(Bloomberg) -- Euro-zone inflation data next week will probably show frustratingly slow progress toward the European Central Bank’s 2% target, keeping officials focused on the need for more interest-rate hikes.

Consumer prices rose 6.3% in May from a year earlier, according to the median of 35 forecasts in a Bloomberg survey. That’s down from 7% in April. Economists’ estimates for an underlying measure that strips out volatile elements such as energy point to a little-changed outcome of 5.5%.

That so-called core gauge may have not yet peaked in the current cycle, even if headline inflation is slowing as energy costs drop. It’s the underlying index that euro-zone policymakers are most focused on as they determine how far to keep raising borrowing costs. 

“We expect to turn the corner, but I wouldn’t say we reached that corner quite yet,” ECB Chief Economist Philip Lane said on Friday. “We do think that this spectacular reversal of energy prices will feed into core, but timing is uncertain.”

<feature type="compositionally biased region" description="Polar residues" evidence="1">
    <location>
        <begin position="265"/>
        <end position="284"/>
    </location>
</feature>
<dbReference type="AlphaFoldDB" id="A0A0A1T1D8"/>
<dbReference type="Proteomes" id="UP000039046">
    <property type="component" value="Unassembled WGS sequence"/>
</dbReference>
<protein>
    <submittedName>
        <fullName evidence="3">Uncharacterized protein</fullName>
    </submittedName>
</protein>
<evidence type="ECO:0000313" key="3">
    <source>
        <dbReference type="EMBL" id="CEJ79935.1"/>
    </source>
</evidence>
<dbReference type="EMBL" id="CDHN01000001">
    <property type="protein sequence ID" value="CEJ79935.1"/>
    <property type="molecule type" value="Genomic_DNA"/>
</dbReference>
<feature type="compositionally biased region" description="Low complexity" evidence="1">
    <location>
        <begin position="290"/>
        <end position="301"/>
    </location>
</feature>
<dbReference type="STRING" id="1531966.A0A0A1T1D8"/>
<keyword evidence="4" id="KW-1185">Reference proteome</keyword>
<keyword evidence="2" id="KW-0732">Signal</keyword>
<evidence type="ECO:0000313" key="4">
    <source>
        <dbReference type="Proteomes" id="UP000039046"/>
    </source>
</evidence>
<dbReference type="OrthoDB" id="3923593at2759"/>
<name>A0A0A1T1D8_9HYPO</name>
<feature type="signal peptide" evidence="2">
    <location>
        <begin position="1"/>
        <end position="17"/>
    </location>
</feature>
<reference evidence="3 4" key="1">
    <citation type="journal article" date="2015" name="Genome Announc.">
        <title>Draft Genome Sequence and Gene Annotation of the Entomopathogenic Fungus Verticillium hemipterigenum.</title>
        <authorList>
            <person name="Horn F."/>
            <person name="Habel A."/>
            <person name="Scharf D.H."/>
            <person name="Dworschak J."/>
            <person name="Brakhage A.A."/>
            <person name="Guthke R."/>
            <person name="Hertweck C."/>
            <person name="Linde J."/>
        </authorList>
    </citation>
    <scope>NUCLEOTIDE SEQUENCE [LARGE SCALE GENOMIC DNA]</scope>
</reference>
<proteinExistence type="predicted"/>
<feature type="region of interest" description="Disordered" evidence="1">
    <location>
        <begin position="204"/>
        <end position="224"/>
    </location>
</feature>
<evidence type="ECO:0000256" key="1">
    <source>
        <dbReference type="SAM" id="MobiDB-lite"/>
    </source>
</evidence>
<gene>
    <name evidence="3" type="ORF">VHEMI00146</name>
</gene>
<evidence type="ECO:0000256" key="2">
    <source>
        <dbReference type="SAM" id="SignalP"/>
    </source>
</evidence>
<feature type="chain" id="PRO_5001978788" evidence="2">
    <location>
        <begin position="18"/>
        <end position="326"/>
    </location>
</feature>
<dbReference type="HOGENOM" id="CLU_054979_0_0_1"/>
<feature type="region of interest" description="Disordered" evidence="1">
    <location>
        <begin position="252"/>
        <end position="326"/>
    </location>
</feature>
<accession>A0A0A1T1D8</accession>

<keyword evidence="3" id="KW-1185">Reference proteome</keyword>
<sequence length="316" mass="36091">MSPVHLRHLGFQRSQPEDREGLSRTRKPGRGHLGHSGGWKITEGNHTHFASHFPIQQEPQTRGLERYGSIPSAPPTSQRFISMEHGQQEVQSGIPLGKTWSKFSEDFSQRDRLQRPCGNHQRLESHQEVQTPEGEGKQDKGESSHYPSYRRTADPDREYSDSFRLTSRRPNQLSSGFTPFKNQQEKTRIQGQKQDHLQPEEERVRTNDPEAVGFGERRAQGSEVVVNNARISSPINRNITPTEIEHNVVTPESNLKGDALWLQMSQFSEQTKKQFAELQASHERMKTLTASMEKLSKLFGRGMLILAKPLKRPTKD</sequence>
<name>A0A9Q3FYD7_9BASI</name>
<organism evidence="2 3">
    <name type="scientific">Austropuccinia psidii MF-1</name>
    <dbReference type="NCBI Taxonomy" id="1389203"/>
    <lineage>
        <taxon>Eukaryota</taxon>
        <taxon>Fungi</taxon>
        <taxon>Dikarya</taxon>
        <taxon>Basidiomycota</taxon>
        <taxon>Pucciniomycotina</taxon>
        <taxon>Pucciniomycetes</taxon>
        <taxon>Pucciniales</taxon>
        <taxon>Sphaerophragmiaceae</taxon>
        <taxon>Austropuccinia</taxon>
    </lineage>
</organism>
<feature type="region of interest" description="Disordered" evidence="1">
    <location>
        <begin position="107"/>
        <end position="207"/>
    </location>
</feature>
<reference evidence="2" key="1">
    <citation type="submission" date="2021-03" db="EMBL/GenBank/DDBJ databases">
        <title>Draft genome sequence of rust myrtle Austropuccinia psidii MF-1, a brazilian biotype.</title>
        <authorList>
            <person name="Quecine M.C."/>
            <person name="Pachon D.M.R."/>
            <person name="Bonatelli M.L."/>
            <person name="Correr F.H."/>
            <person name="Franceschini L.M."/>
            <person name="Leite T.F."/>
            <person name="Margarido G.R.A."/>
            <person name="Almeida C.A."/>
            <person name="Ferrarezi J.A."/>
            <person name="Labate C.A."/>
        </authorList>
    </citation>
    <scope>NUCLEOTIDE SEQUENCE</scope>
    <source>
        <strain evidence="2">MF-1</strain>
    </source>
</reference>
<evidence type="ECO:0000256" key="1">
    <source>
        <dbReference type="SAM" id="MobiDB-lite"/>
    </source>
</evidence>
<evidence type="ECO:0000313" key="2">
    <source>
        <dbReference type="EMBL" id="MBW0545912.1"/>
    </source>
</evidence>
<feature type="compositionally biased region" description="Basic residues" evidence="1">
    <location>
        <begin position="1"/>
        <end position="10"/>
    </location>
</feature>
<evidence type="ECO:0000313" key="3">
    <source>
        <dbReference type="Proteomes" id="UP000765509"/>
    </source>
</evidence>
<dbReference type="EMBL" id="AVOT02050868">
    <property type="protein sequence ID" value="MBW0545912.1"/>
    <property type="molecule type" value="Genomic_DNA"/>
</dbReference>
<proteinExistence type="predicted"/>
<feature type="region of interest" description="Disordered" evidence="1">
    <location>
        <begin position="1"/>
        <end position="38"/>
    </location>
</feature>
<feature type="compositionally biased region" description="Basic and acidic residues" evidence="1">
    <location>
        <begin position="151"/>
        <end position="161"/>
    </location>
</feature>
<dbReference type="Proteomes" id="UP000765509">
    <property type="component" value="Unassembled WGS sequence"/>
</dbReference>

Officials are currently penciling in rate increases at the next two meetings, with some, including Bundesbank President Joachim Nagel, openly talking of a third such move in September. 

Such is the worry among ECB officials of persistently fast price increases taking hold that they are prepared to diverge and keep tightening even if a hiking pause signaled by the US Federal Reserve takes effect.  

The euro-zone data will be released on Thursday, the same day the ECB celebrates its first quarter century. The report will mark the culmination of three days of national data from around the region. Numbers from all four of its biggest economies will show slowing headline inflation, according to forecasts collated by Bloomberg. 

They may still reveal divergence across the euro zone. Spain’s measure on Tuesday is seen falling to 3.4% on the European Union-harmonized index, the median prediction shows. 

By contrast, the forecasts point to equivalent data the next day from France, Italy and Germany all featuring inflation rates above 6%.

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